Libya: who bombed Tripoli?

Unidentified warplanes carried out air-strikes on a small arms depot and other targets controlled by Islamist militias in the Libyan capital, Tripoli, Aug. 18. At least six were killed in the strikes. The strikes were beyond the capacity of the limited Libyan Air Force, and Libyan authorities said the planes had come from a foreign state. The US, France, Italy and Egypt all denied responsibility. Also hit in the raid were camps along the road to Tripoli's airport, which is contested by rival militias. Another target was Tripoli's Mitiga air base, also controlled by Islamists. At least 100 have been killed in fighting in Tripoli over the past month. (NYTXinhua, Aug. 19)

Aruba frees wanted Venezuelan 'narco-general'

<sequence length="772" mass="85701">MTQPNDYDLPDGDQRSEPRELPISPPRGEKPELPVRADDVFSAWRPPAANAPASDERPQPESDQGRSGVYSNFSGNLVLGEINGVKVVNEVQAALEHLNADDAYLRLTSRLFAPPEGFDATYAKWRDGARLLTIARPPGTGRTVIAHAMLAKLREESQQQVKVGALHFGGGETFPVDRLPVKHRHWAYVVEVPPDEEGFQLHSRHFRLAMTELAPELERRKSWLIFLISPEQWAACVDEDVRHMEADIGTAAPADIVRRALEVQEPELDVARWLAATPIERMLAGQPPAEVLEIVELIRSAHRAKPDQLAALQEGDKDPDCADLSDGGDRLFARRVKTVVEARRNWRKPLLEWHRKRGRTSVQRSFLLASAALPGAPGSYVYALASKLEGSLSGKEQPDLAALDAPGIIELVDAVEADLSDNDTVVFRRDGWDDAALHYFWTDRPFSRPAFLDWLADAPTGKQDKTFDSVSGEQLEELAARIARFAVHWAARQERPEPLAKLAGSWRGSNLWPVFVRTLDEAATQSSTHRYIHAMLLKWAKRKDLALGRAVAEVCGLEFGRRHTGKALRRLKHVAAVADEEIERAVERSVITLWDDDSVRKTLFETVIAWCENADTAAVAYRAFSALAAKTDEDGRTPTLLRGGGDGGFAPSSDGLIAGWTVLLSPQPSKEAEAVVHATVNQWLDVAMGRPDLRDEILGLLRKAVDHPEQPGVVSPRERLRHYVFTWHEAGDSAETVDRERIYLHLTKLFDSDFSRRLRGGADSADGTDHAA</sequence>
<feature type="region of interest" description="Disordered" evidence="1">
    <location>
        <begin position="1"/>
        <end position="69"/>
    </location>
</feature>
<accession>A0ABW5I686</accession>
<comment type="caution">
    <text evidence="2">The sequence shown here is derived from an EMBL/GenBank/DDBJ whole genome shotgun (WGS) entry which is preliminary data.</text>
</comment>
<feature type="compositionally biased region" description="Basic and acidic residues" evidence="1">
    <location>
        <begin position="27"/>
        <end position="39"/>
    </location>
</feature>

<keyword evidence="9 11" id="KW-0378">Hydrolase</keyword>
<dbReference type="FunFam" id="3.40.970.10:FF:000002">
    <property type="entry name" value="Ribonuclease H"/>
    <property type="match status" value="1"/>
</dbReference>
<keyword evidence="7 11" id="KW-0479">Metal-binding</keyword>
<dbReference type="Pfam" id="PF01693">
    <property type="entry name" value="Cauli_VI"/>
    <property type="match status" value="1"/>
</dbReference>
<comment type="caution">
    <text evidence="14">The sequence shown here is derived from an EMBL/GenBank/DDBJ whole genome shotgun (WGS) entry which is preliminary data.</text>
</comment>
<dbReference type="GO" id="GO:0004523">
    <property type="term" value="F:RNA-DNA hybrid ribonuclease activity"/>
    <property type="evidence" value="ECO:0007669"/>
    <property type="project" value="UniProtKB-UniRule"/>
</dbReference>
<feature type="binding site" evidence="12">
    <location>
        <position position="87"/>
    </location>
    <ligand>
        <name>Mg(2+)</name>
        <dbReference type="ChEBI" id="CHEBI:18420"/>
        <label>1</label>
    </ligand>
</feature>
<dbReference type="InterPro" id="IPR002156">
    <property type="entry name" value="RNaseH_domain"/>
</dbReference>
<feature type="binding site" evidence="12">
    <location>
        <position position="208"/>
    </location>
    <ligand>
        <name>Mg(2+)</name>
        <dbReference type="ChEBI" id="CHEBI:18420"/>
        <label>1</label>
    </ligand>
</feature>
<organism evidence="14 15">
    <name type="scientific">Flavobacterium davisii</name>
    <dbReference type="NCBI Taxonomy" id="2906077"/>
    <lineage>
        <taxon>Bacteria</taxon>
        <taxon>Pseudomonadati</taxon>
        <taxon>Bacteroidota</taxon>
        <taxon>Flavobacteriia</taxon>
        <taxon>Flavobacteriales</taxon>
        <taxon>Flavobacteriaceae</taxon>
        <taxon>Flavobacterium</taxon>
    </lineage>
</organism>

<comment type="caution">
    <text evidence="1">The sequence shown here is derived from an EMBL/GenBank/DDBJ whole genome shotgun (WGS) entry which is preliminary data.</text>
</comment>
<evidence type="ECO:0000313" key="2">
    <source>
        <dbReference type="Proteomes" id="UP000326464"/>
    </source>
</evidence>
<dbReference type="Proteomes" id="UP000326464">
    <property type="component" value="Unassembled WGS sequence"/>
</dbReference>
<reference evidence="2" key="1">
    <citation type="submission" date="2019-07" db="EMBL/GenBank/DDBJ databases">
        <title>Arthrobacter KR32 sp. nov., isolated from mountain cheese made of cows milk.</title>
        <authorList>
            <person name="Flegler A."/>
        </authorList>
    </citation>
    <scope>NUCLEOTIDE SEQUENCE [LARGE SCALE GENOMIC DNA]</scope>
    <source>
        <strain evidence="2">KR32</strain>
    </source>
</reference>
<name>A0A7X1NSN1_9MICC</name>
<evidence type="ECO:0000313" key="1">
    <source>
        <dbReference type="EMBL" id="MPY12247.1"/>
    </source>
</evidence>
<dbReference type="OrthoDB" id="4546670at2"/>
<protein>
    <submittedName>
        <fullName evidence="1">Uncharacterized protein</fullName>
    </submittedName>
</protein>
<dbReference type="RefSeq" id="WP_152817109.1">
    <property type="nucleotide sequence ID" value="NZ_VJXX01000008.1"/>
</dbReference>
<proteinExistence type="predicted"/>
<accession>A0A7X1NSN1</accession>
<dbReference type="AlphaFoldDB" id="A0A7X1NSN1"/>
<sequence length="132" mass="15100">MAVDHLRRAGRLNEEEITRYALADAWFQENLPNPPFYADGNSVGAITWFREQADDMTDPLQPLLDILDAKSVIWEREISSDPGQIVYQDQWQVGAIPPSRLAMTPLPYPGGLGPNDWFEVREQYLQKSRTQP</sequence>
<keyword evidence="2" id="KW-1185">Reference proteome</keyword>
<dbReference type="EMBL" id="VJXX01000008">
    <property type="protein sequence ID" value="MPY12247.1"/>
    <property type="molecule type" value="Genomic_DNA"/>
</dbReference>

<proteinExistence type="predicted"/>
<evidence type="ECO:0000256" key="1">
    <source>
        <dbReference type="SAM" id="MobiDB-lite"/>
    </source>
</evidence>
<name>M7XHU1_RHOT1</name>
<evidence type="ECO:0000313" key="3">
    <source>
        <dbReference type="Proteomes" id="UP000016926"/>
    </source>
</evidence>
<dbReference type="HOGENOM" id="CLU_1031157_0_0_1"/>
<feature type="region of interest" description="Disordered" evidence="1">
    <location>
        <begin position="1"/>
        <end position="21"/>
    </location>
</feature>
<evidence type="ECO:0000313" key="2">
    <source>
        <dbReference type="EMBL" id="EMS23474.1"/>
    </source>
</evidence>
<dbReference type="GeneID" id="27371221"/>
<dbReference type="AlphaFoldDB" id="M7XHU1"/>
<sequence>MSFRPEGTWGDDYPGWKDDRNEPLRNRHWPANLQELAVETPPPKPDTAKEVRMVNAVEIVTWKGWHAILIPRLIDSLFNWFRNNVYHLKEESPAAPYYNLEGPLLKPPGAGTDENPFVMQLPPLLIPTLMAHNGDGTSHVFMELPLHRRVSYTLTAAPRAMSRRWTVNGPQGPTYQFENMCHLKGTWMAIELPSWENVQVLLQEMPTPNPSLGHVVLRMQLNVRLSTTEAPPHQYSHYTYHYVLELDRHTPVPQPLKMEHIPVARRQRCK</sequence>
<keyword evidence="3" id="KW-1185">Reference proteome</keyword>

Venezuela has scored a win in its ongoing diplomatic and propaganda war with Uncle Sam. The most recent flare-up started July 24, when authorities in Aruba arrested Gen.Hugo Carvajal, a top Venezuelan official wanted in the US on drug trafficking charges. Carvajal had been military intelligence chief under the late Venezuelan president Hugo Chávez, and was accused by the US Treasury Department of using his position to protect cocaine shipments for Colombia's FARC guerillas. He had just arrived in Aruba after being appointed Venezuela's consul there—and was promptly detained at Washington's behest. Venezuela's President Nicolás Maduro called the detention a "kidnapping," and demanded Carvajal's immediate release. And three days later, a judge on the island found that since Carvajal had a diplomatic passport, his arrest was illegal. He was sprung and quickly made the short flight back to Venezuela. "He's returning free and victorious. It's a triumph for sovereignty and legality," president Maduro said, praising the "bravery" of the Dutch government. (The Guardian, July 28; BBC News, July 27; Maduradas, July 24)